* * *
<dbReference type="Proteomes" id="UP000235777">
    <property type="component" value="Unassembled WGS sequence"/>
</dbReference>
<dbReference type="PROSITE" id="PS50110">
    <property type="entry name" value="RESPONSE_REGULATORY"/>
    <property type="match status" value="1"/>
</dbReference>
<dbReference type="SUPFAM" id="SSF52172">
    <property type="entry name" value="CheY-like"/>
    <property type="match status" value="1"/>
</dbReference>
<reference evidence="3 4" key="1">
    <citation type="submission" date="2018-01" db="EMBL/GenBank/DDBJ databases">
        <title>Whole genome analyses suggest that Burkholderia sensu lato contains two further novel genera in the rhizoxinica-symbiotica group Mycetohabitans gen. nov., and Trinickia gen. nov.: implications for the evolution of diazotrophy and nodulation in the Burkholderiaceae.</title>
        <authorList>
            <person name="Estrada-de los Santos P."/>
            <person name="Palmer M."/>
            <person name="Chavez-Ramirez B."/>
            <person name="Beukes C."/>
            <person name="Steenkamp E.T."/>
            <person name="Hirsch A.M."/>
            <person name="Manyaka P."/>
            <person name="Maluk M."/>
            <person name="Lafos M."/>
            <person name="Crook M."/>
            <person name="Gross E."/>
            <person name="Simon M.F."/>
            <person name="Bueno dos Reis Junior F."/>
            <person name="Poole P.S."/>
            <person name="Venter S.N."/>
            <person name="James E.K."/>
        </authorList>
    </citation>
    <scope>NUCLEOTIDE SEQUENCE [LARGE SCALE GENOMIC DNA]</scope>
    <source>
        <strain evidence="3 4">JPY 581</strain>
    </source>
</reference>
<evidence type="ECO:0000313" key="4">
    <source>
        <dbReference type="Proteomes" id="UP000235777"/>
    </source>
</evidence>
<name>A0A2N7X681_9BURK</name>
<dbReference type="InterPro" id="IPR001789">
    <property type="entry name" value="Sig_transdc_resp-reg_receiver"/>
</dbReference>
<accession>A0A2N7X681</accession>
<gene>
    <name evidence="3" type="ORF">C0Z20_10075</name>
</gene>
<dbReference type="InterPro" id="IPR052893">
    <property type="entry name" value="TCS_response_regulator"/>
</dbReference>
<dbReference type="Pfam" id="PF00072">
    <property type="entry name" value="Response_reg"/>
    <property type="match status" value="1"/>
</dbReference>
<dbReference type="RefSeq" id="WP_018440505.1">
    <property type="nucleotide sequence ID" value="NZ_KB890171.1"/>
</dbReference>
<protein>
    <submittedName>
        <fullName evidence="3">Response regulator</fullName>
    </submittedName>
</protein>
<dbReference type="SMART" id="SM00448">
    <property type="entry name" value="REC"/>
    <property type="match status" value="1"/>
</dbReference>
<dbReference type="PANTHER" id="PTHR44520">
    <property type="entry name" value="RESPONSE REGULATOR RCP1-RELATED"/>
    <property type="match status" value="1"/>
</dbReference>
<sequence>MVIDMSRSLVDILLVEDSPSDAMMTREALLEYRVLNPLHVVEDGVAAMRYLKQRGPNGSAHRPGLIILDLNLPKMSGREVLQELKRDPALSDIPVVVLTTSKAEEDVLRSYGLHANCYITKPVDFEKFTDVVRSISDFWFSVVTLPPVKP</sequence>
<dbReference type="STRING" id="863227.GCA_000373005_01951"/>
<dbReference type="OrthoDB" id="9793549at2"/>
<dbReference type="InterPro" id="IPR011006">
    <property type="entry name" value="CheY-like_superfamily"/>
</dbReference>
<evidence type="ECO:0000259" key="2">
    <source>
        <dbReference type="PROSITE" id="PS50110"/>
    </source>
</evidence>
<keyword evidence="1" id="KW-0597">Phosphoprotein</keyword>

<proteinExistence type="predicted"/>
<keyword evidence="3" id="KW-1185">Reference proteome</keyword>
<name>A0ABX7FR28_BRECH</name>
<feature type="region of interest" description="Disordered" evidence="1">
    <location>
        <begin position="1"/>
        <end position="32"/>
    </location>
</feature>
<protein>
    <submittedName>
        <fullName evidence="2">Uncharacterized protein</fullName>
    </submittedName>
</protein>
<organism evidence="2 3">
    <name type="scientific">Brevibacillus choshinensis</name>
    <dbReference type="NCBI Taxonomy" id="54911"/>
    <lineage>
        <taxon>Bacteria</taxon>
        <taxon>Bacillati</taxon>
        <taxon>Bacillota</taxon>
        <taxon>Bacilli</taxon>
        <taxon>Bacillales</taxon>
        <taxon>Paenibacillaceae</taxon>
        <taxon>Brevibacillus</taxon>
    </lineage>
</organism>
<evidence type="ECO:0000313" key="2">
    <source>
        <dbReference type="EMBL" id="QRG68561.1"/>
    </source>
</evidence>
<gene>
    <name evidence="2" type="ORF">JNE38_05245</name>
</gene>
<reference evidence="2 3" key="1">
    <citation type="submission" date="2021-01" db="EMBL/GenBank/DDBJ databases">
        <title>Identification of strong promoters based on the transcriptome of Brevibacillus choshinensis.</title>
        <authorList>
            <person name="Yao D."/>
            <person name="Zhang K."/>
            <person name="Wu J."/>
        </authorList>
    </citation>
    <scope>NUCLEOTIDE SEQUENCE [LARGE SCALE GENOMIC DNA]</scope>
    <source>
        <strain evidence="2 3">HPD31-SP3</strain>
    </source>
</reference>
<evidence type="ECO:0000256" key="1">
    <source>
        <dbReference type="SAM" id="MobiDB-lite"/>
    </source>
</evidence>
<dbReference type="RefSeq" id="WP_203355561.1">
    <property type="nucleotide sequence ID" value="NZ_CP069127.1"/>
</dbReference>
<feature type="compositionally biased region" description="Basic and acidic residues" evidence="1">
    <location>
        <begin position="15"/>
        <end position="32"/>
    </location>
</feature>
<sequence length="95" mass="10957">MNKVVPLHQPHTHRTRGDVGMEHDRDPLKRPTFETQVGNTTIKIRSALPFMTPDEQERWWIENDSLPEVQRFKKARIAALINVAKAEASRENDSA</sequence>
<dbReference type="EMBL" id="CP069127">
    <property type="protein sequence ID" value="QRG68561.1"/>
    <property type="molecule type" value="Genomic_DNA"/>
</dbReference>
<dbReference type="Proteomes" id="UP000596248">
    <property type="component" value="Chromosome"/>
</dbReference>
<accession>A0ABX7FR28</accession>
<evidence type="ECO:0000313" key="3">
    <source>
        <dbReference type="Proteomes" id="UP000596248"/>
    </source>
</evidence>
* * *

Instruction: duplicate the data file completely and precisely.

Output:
<dbReference type="Proteomes" id="UP000235777">
    <property type="component" value="Unassembled WGS sequence"/>
</dbReference>
<dbReference type="PROSITE" id="PS50110">
    <property type="entry name" value="RESPONSE_REGULATORY"/>
    <property type="match status" value="1"/>
</dbReference>
<dbReference type="SUPFAM" id="SSF52172">
    <property type="entry name" value="CheY-like"/>
    <property type="match status" value="1"/>
</dbReference>
<reference evidence="3 4" key="1">
    <citation type="submission" date="2018-01" db="EMBL/GenBank/DDBJ databases">
        <title>Whole genome analyses suggest that Burkholderia sensu lato contains two further novel genera in the rhizoxinica-symbiotica group Mycetohabitans gen. nov., and Trinickia gen. nov.: implications for the evolution of diazotrophy and nodulation in the Burkholderiaceae.</title>
        <authorList>
            <person name="Estrada-de los Santos P."/>
            <person name="Palmer M."/>
            <person name="Chavez-Ramirez B."/>
            <person name="Beukes C."/>
            <person name="Steenkamp E.T."/>
            <person name="Hirsch A.M."/>
            <person name="Manyaka P."/>
            <person name="Maluk M."/>
            <person name="Lafos M."/>
            <person name="Crook M."/>
            <person name="Gross E."/>
            <person name="Simon M.F."/>
            <person name="Bueno dos Reis Junior F."/>
            <person name="Poole P.S."/>
            <person name="Venter S.N."/>
            <person name="James E.K."/>
        </authorList>
    </citation>
    <scope>NUCLEOTIDE SEQUENCE [LARGE SCALE GENOMIC DNA]</scope>
    <source>
        <strain evidence="3 4">JPY 581</strain>
    </source>
</reference>
<evidence type="ECO:0000313" key="4">
    <source>
        <dbReference type="Proteomes" id="UP000235777"/>
    </source>
</evidence>
<name>A0A2N7X681_9BURK</name>
<dbReference type="InterPro" id="IPR001789">
    <property type="entry name" value="Sig_transdc_resp-reg_receiver"/>
</dbReference>
<accession>A0A2N7X681</accession>
<gene>
    <name evidence="3" type="ORF">C0Z20_10075</name>
</gene>
<dbReference type="InterPro" id="IPR052893">
    <property type="entry name" value="TCS_response_regulator"/>
</dbReference>
<dbReference type="Pfam" id="PF00072">
    <property type="entry name" value="Response_reg"/>
    <property type="match status" value="1"/>
</dbReference>
<dbReference type="RefSeq" id="WP_018440505.1">
    <property type="nucleotide sequence ID" value="NZ_KB890171.1"/>
</dbReference>
<protein>
    <submittedName>
        <fullName evidence="3">Response regulator</fullName>
    </submittedName>
</protein>
<dbReference type="SMART" id="SM00448">
    <property type="entry name" value="REC"/>
    <property type="match status" value="1"/>
</dbReference>
<dbReference type="PANTHER" id="PTHR44520">
    <property type="entry name" value="RESPONSE REGULATOR RCP1-RELATED"/>
    <property type="match status" value="1"/>
</dbReference>
<sequence>MVIDMSRSLVDILLVEDSPSDAMMTREALLEYRVLNPLHVVEDGVAAMRYLKQRGPNGSAHRPGLIILDLNLPKMSGREVLQELKRDPALSDIPVVVLTTSKAEEDVLRSYGLHANCYITKPVDFEKFTDVVRSISDFWFSVVTLPPVKP</sequence>
<dbReference type="STRING" id="863227.GCA_000373005_01951"/>
<dbReference type="OrthoDB" id="9793549at2"/>
<dbReference type="InterPro" id="IPR011006">
    <property type="entry name" value="CheY-like_superfamily"/>
</dbReference>
<evidence type="ECO:0000259" key="2">
    <source>
        <dbReference type="PROSITE" id="PS50110"/>
    </source>
</evidence>
<keyword evidence="1" id="KW-0597">Phosphoprotein</keyword>

<proteinExistence type="predicted"/>
<keyword evidence="3" id="KW-1185">Reference proteome</keyword>
<name>A0ABX7FR28_BRECH</name>
<feature type="region of interest" description="Disordered" evidence="1">
    <location>
        <begin position="1"/>
        <end position="32"/>
    </location>
</feature>
<protein>
    <submittedName>
        <fullName evidence="2">Uncharacterized protein</fullName>
    </submittedName>
</protein>
<organism evidence="2 3">
    <name type="scientific">Brevibacillus choshinensis</name>
    <dbReference type="NCBI Taxonomy" id="54911"/>
    <lineage>
        <taxon>Bacteria</taxon>
        <taxon>Bacillati</taxon>
        <taxon>Bacillota</taxon>
        <taxon>Bacilli</taxon>
        <taxon>Bacillales</taxon>
        <taxon>Paenibacillaceae</taxon>
        <taxon>Brevibacillus</taxon>
    </lineage>
</organism>
<evidence type="ECO:0000313" key="2">
    <source>
        <dbReference type="EMBL" id="QRG68561.1"/>
    </source>
</evidence>
<gene>
    <name evidence="2" type="ORF">JNE38_05245</name>
</gene>
<reference evidence="2 3" key="1">
    <citation type="submission" date="2021-01" db="EMBL/GenBank/DDBJ databases">
        <title>Identification of strong promoters based on the transcriptome of Brevibacillus choshinensis.</title>
        <authorList>
            <person name="Yao D."/>
            <person name="Zhang K."/>
            <person name="Wu J."/>
        </authorList>
    </citation>
    <scope>NUCLEOTIDE SEQUENCE [LARGE SCALE GENOMIC DNA]</scope>
    <source>
        <strain evidence="2 3">HPD31-SP3</strain>
    </source>
</reference>
<evidence type="ECO:0000256" key="1">
    <source>
        <dbReference type="SAM" id="MobiDB-lite"/>
    </source>
</evidence>
<dbReference type="RefSeq" id="WP_203355561.1">
    <property type="nucleotide sequence ID" value="NZ_CP069127.1"/>
</dbReference>
<feature type="compositionally biased region" description="Basic and acidic residues" evidence="1">
    <location>
        <begin position="15"/>
        <end position="32"/>
    </location>
</feature>
<sequence length="95" mass="10957">MNKVVPLHQPHTHRTRGDVGMEHDRDPLKRPTFETQVGNTTIKIRSALPFMTPDEQERWWIENDSLPEVQRFKKARIAALINVAKAEASRENDSA</sequence>
<dbReference type="EMBL" id="CP069127">
    <property type="protein sequence ID" value="QRG68561.1"/>
    <property type="molecule type" value="Genomic_DNA"/>
</dbReference>
<dbReference type="Proteomes" id="UP000596248">
    <property type="component" value="Chromosome"/>
</dbReference>
<accession>A0ABX7FR28</accession>
<evidence type="ECO:0000313" key="3">
    <source>
        <dbReference type="Proteomes" id="UP000596248"/>
    </source>
</evidence>